The Court can in certain circumstances decide to dismiss a matter even if you have pleaded guilty or been found guilty. The Court in exercising this discretion may decide to place you on a good behavior bond for a period of time with specified conditions which would include not to commit any criminal offences within the period of the bond. If the Court dismisses the matter pursuant to section 10 you do not receive a criminal conviction.
Good Behaviour Bond
There are three main types of Good behavior bonds. The first is under section 10. The second is a good behavior bond under section 9 as an alternative to a more serious form of punishment such as Community Services or a custodial sentence. The third is a good behavior bond under section 12 (suspended sentence) that you enter into if you are sentenced to a gaol sentence but the Court suspends you from having to go to gaol provided you enter into the bond. The main provisions of bonds are that you are of good behavior and notify the Court of a change of address. The bond must be signed prior to leaving Court on the day of sentencing. The Court may impose additional conditions that you have to abide by.
A sentence of Community Service is an alternative to a form of full time imprisonment. The Court on sentencing will specify the number of hours that is required to be completed. It may include an order to attend a specific program run through Corrective Services or to attend a driving program. If you fail to attend the Community Service, you can be breached and as a result spend time in custody.
A suspended sentence is a good behavior bond that you are required to enter into for the duration of the gaol sentence that the Court imposes. It is only available if the Court is of the view that there is no other option other than a period of imprisonment. The Court then may decide to suspend the operation of the gaol sentence if you enter into and abide by the conditions of the bond. Failure to strictly adhere to the conditions of the bond, including the commission of a criminal offence in the term of the bond, will most likely mean that you will serve the original term of imprisonment.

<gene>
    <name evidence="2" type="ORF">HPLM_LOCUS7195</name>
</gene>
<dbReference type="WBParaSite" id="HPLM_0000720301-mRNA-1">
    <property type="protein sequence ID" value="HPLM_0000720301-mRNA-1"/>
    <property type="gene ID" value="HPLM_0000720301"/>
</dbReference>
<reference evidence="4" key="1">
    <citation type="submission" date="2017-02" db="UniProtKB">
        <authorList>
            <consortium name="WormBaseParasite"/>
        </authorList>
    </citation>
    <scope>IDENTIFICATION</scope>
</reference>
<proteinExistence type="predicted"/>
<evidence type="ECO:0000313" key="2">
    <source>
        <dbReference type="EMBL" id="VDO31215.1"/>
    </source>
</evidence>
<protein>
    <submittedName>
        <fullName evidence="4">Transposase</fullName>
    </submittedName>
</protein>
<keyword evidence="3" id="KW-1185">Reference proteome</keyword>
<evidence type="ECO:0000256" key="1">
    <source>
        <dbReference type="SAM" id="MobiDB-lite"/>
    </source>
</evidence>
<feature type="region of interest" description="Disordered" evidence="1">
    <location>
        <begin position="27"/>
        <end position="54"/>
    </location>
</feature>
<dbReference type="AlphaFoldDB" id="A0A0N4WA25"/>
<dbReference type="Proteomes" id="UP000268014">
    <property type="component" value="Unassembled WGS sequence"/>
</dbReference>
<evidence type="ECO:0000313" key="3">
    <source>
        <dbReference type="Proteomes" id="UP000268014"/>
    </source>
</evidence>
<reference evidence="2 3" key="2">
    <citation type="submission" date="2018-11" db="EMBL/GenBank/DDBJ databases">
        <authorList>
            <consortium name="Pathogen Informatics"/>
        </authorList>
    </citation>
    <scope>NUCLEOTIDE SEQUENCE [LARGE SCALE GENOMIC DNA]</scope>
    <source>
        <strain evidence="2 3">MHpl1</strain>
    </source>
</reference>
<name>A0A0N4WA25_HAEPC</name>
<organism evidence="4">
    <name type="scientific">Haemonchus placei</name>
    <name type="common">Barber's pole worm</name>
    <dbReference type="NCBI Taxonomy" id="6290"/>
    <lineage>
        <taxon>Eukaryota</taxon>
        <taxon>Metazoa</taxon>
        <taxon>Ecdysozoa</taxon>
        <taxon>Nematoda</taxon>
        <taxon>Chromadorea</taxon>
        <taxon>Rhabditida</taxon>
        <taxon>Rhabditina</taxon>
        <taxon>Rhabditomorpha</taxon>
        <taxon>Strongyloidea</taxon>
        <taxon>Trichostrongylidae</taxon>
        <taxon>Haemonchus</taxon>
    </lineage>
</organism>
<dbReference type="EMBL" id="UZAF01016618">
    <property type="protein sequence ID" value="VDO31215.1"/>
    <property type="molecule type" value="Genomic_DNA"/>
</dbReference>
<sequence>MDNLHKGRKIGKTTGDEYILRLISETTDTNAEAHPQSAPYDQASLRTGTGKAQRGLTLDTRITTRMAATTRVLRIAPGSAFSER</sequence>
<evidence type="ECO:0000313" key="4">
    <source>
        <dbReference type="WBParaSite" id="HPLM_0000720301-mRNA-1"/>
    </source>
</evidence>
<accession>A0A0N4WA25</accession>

Intensive Corrections Order
In the event the Court is of the view that a sentence of imprisonment is an appropriate sentence, the Court can consider an Intensive Corrections Order instead of sending you to gaol. An Intensive Corrections Order has a number of strict conditions that affect what you can do in society and has requirements of Community Service and other conditions that you must abide by. In order for this sentence to be available you must be assessed by Probation and Parole and be deemed suitable by the Court.
This is a form of imprisonment that subject to some very strict conditions allows you to serve your term of imprisonment at your home.
In the event the Court deems that no other sentencing alternative is appropriate the Court can sentence you to a term of imprisonment for those offences where imprisonment is an option. Whilst some offences carry lengthy maximum sentence periods, if the matter is proceeding in the Local Court, the Local Court is limited by the length of the gaol sentence it can impose.